During the pandemic, vehicles in Bellingham have been more consistently left in place than they had been prior to that. On top of warnings to move during street sweeping, and regulations that exclude vehicles in certain areas, this is some of the first of this particular kind of code enforcement effort that has been witnessed during the existing COVID-19 health emergency.
An October 15, 2021 Seattle Times article noted that at that time, Seattle was going to initiate towing vehicles again, after their hiatus from doing that during the earlier part of the pandemic. The article also recollected the August 2021 Washington State Supreme Court ruling upholding lower-court rulings that a truck is to be legally viewed as a person’s home if that is what they are using it for.
Also related to potential displacement of people living in their vehicles, this week, on December 6, 2021, the Bellingham City Council Planning Committee approved a Draft Ordinance Amending Certain Sections of the BMC to Improve the City’s Code Enforcement Procedures. Included in those code amendments were those that addressed BMC) 20.10.030, which states that no recreational vehicle shall be used as a residence.
In their discussion, City Council Members and City staff never seemed to mention this part of the code amendment. They focused instead on the lessening of initial penalties for violations, and how that could help with enforcement of code related to rental properties. However, with it now easier to issue infractions, community members living in vehicles could encounter being more frequently warned against, and penalized for, living in their vehicles.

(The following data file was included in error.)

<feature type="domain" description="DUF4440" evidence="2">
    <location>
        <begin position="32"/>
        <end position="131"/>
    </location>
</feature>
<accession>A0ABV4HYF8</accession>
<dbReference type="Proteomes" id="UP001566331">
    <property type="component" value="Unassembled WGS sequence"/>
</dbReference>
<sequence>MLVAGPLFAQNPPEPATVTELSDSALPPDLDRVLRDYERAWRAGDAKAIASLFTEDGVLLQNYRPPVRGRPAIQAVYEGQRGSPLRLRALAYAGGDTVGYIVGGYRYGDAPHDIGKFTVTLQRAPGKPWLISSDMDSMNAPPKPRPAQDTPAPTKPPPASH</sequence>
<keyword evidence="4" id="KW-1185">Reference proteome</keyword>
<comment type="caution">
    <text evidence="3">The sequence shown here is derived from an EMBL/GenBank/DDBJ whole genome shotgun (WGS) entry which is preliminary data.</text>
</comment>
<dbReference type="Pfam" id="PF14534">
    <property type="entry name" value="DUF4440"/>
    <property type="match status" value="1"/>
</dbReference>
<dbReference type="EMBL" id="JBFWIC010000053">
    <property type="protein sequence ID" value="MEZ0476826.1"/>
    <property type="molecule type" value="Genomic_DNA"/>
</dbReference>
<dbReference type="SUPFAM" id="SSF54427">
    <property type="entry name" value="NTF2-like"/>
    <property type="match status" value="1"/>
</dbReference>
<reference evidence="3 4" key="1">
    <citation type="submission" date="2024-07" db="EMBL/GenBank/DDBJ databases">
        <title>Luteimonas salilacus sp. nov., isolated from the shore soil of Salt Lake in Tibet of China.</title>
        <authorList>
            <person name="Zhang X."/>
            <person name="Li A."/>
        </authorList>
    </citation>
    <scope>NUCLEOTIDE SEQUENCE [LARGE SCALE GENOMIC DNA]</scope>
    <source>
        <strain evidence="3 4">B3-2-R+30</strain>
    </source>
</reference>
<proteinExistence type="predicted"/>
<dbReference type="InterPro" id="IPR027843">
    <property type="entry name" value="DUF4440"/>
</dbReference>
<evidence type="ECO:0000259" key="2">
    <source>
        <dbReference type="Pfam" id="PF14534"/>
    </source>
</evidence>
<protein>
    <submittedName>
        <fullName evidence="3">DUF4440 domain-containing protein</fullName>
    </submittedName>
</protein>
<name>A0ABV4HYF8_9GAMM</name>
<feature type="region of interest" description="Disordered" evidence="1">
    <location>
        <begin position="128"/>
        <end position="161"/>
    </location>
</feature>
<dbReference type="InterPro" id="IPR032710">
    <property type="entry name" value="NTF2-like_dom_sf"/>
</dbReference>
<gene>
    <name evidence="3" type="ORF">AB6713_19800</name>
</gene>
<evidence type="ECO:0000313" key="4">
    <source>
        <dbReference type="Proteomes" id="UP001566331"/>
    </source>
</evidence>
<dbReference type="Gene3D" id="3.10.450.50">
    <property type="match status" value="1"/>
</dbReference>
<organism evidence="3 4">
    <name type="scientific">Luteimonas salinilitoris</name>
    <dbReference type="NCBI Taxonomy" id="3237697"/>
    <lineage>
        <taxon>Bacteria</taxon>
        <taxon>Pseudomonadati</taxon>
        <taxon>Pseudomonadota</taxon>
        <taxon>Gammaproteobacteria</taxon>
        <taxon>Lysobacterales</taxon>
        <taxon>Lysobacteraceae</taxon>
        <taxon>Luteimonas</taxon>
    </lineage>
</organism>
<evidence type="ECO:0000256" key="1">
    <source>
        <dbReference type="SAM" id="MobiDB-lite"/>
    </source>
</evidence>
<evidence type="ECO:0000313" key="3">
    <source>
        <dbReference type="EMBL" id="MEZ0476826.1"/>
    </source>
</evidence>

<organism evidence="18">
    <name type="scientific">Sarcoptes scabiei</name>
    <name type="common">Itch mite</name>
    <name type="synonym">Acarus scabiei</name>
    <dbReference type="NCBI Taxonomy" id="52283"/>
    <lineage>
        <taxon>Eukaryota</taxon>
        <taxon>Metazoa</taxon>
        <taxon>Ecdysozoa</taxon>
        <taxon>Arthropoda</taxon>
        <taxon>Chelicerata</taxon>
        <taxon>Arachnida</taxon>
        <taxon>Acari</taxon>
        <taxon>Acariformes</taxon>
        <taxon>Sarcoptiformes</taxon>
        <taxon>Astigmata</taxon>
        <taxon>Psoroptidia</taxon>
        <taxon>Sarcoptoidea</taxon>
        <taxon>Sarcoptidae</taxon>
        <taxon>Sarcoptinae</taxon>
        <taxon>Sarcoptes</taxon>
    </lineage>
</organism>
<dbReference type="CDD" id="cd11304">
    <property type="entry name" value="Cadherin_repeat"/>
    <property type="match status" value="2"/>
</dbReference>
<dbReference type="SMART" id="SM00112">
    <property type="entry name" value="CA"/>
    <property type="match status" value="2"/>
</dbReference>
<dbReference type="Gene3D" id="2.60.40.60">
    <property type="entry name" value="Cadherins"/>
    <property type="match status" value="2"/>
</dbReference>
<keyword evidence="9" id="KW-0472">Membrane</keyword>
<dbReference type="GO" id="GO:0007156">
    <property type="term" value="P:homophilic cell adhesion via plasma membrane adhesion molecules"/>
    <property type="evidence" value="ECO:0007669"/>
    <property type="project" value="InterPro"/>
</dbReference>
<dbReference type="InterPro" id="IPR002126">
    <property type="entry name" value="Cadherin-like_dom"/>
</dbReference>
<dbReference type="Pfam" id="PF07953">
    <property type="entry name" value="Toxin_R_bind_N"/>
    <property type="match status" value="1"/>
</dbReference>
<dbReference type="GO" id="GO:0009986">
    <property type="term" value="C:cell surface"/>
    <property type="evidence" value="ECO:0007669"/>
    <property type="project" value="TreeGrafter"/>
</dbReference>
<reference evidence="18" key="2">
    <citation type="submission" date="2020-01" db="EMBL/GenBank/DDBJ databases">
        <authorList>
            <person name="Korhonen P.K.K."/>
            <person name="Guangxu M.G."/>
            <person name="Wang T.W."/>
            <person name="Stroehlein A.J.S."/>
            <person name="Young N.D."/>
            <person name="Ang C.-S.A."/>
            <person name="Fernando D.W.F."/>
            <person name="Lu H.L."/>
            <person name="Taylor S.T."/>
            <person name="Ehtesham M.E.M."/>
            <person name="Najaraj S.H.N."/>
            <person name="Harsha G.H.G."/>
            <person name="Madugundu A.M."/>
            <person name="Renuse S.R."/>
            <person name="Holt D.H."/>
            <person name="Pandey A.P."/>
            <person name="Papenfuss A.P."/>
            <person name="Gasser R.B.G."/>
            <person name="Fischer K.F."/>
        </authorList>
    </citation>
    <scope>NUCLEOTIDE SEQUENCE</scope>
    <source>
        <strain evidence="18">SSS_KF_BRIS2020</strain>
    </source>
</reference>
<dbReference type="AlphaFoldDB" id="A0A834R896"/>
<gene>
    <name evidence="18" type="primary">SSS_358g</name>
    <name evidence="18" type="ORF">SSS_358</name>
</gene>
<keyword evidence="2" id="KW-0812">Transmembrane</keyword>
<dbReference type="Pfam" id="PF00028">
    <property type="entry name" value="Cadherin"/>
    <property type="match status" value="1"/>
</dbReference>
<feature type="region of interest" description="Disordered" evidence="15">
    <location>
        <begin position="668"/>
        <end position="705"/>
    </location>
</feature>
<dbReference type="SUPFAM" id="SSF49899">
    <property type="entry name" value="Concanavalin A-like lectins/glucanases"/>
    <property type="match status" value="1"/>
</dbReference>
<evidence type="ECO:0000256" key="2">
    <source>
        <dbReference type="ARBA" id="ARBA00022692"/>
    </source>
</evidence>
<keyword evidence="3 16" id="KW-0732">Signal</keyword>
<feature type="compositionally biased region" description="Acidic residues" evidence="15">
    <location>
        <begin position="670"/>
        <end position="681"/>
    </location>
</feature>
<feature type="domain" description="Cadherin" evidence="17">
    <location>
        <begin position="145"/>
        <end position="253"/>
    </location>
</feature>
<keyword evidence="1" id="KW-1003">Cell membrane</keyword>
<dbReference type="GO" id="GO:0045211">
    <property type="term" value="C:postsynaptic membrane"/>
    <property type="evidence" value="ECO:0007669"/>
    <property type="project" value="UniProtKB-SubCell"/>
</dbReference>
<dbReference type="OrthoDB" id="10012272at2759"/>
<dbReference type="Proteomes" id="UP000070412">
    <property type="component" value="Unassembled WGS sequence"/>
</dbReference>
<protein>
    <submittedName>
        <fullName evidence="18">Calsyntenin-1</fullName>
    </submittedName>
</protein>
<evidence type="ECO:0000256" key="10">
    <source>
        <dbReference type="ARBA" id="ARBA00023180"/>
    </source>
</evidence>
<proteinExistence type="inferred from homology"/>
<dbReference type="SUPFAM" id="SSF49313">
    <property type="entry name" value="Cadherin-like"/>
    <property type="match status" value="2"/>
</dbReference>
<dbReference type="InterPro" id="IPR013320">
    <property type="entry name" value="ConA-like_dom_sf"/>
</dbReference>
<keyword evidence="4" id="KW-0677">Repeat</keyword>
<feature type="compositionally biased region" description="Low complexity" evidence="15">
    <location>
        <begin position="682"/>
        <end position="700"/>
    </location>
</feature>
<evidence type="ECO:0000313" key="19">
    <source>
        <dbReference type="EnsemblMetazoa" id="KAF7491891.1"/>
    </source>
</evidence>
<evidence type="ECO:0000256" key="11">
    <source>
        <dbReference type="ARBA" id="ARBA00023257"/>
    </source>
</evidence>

Sweeping away inconvenient truths
Meanwhile, at the Bellingham City Council meeting back on November 22, 2021, around 10 minutes before the end of the hour-long meeting, the Council’s president, Hannah Stone, provided a 5 minute commentary related to homeless encampment sweeps. She included those sweeps in with the work of the Opportunity Council’s Homeless Outreach Team (HOT), as part of “good work that’s being done” by staff, employees of the City, and those they consider their community partners.
Council Member Stone said she had recently ridden along with Bellingham Police Department Officers Dearborn and Knutsen, as well as Claudia Vizcarra, a BPD employee whose LinkedIn profile reflects she is currently a Code Enforcement Officer. Over the last year, Vizcarra has been most commonly referred to as the Encampment Cleanup Coordinator, a position which is included in the City’s biennial budget.
Stone emphasized, early in her remarks, the relationships that both the HOT team and BPD cleanup personnel form with community members who are unsheltered. She continued that she was wanting to highlight that during the pandemic, there has been “concern about, you know, moving people along if they don’t have any place to go, or if there’s not adequate shelter.”
She then went on to say:
And a lot of times the calls from community members to stop – usually the rhetoric was, you know, ‘stop the sweeps,’ or to halt cleanups. And I just want to take an opportunity to highlight what my fellow Council Members may already know, but, you know, visiting a lot of the encampments around the City where these cleanup efforts are taking place are environments that are not fit for anybody to exist.